These Are The Most Comfortable Heels I Have Ever Owned


Paycheck pick: M.Gemi

TGIF! Friday is here, along with our paychecks, so you know what that means: It’s time to go shopping. Every week, we write a love letter to the one must-have item that we would happily blow our full paychecks on, because life is meant for treating yourself. Cheers!

I remember the exact moment when wearing heels no longer hurt my feet. I was 22, recently out of college, working in the fashion closet of a glossy magazine, and I was making a "run"—meaning, I was lugging a 10 lb. garment bag with a one-of-a-kind couture dress from a photo shoot; it needed to be back in the designer's showroom faster than a messenger service was trusted to deliver it, so the task fell to me. I was wearing heels, it was raining, and I was holding my arms straight up in an attempt to avoid the dreaded "dress drag." My feet were throbbing, as they had been for the duration of this entire internship because, for reasons that may have had to do with my multiple viewings of The Devil Wears Prada, I had been wearing heels almost every day. And then suddenly, they went numb. The throbbing stopped. I was a new woman.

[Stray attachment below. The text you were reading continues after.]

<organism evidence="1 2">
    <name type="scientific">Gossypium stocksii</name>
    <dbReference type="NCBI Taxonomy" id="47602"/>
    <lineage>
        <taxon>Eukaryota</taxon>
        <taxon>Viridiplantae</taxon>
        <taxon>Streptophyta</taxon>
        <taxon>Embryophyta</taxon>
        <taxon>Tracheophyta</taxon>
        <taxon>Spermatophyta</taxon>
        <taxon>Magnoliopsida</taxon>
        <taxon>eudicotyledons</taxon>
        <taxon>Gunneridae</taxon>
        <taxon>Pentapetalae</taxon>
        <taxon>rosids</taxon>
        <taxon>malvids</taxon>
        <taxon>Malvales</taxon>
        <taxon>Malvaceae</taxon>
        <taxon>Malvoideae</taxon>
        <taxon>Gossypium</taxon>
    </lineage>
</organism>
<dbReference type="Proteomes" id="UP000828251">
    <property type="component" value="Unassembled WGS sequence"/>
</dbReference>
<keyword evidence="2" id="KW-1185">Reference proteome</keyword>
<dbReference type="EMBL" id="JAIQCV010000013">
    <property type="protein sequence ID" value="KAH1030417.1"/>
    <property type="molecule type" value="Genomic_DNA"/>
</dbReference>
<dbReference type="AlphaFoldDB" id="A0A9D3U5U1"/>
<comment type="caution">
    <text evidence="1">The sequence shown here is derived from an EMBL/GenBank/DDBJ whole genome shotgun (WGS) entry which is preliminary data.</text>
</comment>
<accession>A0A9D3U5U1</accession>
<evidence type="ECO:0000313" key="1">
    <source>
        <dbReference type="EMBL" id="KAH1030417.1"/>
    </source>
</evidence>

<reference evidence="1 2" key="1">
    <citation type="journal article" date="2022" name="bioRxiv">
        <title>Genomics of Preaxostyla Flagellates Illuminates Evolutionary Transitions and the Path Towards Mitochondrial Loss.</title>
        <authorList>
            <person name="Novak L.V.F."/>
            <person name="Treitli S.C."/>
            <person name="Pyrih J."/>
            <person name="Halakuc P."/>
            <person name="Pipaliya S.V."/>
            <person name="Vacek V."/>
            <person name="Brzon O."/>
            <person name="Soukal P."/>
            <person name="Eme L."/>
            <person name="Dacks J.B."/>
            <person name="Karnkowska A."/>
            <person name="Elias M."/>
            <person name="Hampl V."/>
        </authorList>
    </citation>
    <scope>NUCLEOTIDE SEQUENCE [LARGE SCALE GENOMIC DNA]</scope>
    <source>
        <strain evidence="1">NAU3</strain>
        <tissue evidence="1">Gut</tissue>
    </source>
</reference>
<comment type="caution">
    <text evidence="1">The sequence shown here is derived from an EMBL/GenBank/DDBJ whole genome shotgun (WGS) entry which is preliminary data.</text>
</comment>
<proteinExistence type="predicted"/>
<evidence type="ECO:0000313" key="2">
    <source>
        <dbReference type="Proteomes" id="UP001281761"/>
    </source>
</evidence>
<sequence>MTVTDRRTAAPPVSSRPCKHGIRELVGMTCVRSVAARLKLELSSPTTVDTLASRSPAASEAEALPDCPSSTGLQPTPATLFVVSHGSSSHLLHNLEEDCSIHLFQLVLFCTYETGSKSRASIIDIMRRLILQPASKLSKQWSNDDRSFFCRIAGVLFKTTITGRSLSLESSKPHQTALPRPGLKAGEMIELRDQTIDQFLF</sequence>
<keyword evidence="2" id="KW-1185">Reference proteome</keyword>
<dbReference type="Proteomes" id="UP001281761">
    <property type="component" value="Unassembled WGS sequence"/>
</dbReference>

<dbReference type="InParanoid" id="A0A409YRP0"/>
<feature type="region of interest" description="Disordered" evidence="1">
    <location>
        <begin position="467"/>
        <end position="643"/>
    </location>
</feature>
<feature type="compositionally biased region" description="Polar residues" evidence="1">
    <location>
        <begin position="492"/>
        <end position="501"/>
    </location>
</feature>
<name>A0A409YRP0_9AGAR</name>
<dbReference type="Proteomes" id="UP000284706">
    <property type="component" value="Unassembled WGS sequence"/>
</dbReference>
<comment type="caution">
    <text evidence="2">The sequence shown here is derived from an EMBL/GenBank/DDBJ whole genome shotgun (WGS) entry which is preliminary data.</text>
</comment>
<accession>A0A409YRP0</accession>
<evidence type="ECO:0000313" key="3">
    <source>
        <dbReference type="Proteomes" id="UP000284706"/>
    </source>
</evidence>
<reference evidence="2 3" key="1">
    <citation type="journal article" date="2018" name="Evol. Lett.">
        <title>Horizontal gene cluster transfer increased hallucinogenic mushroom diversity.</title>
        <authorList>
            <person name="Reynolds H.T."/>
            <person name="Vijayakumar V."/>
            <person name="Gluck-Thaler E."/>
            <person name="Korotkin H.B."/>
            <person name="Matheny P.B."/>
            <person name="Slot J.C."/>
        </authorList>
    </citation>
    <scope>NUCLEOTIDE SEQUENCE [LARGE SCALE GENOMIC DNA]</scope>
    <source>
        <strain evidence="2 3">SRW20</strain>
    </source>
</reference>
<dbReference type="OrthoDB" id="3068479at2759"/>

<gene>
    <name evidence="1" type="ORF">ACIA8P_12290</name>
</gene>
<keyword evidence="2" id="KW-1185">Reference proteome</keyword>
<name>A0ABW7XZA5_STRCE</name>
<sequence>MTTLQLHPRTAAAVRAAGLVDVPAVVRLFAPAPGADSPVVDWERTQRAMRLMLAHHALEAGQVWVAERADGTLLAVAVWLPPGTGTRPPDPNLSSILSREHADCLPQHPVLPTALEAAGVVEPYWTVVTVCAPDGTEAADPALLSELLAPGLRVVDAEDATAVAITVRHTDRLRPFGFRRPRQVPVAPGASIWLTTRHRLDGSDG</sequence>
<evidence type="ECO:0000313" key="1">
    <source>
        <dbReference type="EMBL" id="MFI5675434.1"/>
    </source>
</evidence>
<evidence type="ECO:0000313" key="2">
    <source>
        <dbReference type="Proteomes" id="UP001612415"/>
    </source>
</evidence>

It was a great thing. Suddenly I could wear heels for hours with no-to-minimal pain. Sure, it was due to the fact that my soles had developed such thick calluses that whenever I went for a pedicure I got asked if I was a runner. So what? (I get asked some variation of that question to this day, despite many a Baby Foot and Baby Foot-adjacent products and callus-removal treatments.) Still, though: I could now wear heels all day and night. Not to say that certain heels aren't still more uncomfortable than others. Some pinch or numb my toes, while others give me heel blisters that color the inside of my shoes with blood. I may be able to withstand the pain, but the consequences of a shoe that needs to be broken in are still evident on my feet. So, yes, I can wear—and wear-in—most heels, but a comfortable heel is still highly prized.